How to Train an Older Dog

Adopting a full grown dog from a rescue shelter or acquiring an older dog by any other means can be wonderfully rewarding, but can also require a great deal of patience while you learn each other's personalities and learn to live together. While becoming familiar with your new dog, you may find that he has some bad habits or behaviors that are not acceptable or that may need some retraining. Although training an older dog may be more difficult than a puppy, it can be done with persistence, patience and some helpful guidelines.

Things to Remember

A dog entering a new home may be nervous, confused and even frightened by unfamiliar surroundings, startling sounds and too many strangers at once to allow him to be relaxed. Here are some things to keep in mind as you begin training/retraining your new dog:

  1. Be calm, gentle and patient as the new dog surveys his surroundings and becomes acquainted with his new home.
  2. Pay attention to any special comments or instructions you received from the dog’s previous owner or shelter regarding personality, behaviors or any information about things that easily startle or anger him. This information will be very important in order to avoid similar situations during training which may create unwanted stress, obstacles and distractions.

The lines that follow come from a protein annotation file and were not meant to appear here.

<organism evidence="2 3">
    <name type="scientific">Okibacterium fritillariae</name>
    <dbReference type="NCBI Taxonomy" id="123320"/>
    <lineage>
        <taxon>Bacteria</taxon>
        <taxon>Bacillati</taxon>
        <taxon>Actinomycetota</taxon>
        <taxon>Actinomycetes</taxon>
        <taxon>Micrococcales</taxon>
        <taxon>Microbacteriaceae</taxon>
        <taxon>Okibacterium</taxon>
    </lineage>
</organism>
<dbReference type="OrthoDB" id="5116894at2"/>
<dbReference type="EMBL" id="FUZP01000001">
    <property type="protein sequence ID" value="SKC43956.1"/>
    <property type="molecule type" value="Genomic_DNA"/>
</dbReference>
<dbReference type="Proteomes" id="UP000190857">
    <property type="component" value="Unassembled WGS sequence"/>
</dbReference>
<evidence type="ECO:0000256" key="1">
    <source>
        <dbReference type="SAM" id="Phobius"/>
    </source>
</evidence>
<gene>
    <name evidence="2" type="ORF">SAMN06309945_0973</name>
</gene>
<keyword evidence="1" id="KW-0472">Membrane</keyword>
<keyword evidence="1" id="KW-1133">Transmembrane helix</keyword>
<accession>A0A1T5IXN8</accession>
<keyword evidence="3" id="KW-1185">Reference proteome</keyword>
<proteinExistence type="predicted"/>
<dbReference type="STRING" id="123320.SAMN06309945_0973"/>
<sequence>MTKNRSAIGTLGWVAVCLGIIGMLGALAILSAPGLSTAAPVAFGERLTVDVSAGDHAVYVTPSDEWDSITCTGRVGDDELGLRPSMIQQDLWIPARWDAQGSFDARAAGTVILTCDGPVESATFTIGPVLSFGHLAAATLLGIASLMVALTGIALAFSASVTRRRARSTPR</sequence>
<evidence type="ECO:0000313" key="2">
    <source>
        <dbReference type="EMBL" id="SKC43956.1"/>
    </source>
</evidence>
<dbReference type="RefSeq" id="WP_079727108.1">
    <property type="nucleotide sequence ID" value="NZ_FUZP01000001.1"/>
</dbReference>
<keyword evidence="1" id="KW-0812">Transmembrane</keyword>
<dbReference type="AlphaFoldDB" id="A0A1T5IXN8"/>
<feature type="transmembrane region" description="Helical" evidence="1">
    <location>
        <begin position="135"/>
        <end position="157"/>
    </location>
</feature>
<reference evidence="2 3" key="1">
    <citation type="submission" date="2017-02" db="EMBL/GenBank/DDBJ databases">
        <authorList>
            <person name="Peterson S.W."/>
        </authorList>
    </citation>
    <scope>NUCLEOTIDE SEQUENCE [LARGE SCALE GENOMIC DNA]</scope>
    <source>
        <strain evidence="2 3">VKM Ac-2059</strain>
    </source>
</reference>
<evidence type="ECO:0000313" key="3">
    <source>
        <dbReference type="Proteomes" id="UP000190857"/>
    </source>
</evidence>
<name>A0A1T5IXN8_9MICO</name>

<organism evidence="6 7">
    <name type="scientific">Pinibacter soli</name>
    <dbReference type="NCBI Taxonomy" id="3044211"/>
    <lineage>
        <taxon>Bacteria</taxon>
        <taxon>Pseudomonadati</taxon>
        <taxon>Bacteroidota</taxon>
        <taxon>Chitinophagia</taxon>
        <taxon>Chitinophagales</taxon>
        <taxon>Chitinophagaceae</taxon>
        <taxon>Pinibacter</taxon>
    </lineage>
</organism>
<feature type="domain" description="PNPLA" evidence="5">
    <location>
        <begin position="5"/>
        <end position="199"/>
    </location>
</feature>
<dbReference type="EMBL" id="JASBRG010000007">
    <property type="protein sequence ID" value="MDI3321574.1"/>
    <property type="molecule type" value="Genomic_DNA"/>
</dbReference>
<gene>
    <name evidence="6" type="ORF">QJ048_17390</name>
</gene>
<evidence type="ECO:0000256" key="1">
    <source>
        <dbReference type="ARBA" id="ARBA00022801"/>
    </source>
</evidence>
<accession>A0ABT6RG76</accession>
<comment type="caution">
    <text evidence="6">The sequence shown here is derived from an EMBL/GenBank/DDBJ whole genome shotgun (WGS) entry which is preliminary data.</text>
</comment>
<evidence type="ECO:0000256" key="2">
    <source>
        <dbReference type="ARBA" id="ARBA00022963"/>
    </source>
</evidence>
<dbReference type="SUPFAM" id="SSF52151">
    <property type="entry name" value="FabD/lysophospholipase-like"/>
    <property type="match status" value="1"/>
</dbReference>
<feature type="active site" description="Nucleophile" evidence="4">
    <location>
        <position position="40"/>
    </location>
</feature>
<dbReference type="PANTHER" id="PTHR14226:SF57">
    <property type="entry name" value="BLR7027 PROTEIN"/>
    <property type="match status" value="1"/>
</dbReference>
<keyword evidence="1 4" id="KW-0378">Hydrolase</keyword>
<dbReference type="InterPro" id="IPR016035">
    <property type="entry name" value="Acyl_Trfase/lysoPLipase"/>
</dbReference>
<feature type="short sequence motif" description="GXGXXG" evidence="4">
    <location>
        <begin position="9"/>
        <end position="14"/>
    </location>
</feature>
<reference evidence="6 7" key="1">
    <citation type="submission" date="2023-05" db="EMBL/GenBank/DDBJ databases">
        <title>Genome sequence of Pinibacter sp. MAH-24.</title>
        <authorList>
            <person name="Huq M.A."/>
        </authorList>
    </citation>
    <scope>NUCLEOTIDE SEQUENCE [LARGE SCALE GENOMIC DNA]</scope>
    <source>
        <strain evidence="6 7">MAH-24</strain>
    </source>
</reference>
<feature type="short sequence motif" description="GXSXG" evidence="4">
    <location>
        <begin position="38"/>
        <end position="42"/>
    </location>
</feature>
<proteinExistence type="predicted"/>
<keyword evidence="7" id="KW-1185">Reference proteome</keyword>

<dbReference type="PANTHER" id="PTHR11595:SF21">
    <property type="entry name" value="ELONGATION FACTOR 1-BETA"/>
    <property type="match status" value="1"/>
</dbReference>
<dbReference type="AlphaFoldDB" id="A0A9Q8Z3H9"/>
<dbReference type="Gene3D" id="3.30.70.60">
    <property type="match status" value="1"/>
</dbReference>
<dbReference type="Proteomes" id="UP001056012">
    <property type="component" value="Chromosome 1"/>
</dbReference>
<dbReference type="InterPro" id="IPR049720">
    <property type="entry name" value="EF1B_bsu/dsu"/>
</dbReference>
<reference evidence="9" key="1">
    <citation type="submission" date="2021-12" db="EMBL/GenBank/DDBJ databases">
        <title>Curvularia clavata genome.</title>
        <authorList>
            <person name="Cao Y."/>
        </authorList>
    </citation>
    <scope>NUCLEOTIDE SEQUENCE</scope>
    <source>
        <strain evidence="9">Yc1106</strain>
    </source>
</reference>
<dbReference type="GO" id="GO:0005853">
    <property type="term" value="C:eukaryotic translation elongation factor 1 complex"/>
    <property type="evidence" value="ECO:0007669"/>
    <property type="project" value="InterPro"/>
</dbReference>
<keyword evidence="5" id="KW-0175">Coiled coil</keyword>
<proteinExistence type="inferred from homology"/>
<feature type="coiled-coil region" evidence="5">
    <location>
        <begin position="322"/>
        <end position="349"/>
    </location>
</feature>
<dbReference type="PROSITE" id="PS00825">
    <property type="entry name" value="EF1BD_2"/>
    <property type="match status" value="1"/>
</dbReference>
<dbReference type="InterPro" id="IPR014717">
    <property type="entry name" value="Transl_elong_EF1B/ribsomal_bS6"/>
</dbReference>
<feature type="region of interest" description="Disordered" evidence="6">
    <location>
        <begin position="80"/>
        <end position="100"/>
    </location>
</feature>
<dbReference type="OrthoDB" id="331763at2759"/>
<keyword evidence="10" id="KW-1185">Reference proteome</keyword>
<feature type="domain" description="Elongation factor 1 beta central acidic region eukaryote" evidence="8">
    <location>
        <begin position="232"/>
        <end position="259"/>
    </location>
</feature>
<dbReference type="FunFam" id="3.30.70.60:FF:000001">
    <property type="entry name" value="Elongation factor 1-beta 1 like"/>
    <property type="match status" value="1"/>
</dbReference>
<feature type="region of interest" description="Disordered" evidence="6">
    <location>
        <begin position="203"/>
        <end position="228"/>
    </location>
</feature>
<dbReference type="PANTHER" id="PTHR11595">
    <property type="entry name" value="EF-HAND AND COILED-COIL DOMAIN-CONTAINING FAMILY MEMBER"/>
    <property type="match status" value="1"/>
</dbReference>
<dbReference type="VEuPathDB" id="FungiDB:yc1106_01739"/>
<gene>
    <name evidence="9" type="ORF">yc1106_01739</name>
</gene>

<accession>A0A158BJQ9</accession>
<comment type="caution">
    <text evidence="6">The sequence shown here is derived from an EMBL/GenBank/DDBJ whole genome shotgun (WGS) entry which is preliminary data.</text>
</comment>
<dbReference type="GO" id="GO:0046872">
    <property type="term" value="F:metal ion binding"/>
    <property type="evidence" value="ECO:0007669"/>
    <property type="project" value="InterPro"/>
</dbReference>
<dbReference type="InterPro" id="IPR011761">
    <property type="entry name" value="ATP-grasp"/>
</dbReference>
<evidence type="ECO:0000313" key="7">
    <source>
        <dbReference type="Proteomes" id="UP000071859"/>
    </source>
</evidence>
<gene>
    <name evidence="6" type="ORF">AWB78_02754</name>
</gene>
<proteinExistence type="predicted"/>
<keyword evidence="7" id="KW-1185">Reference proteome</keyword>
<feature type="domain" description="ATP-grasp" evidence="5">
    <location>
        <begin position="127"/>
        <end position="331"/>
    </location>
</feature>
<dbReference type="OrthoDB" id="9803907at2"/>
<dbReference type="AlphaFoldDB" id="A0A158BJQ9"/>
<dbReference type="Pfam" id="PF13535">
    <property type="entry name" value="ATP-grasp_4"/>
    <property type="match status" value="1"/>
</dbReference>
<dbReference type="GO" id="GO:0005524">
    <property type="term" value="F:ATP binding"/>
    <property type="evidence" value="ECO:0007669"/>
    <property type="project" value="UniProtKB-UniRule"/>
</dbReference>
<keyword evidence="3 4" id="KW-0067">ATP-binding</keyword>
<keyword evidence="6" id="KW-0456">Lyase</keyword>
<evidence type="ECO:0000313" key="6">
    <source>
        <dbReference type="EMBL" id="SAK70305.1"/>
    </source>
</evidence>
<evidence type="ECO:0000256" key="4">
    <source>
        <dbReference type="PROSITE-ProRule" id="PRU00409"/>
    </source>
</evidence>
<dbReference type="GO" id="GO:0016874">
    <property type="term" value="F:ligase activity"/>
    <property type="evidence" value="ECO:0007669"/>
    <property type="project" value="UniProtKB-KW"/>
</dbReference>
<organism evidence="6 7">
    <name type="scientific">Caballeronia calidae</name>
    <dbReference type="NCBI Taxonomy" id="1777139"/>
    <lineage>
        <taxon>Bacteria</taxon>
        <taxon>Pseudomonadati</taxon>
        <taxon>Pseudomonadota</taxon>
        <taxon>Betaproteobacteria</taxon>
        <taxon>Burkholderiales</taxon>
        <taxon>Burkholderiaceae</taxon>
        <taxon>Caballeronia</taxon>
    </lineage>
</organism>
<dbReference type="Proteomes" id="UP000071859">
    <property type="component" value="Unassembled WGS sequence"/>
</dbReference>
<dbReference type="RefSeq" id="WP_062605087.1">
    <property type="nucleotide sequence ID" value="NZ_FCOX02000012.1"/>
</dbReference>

3. Ask questions about the dog’s habits, medical conditions, any special needs or disabilities that may limit or require special attention during training. Training is a stressful time for any dog at any age, so the more information you have about your dog, the better prepared you will be to communicate with him and the quicker he will become comfortable with you.
  4. If you are a new dog owner, or have never owned your dog’s breed before, it is a good idea to talk to people who have the same breed, in order to get helpful tips on handling and useful information on behaviors and personalities common to the breed. Keep in mind, although there are generalities that apply to any breed, every animal is unique and individual personalities will manifest themselves, requiring you to make adjustments accordingly.

Training Basics

If you have never owned a dog before, you will be unfamiliar with training one effectively. Keep in mind that if your dog came from a rescue shelter, he may have been left there because of unacceptable behavior. When you are training an older dog, you need to remember several things:

  1. Be patient and make sure your dog is completely comfortable with you. Pet him and always speak using a calm, gentle voice before you begin each and every training session. Keep your voice exactly the same throughout the training session, so that your dog does not become stressed and realizes the training is not a punishment.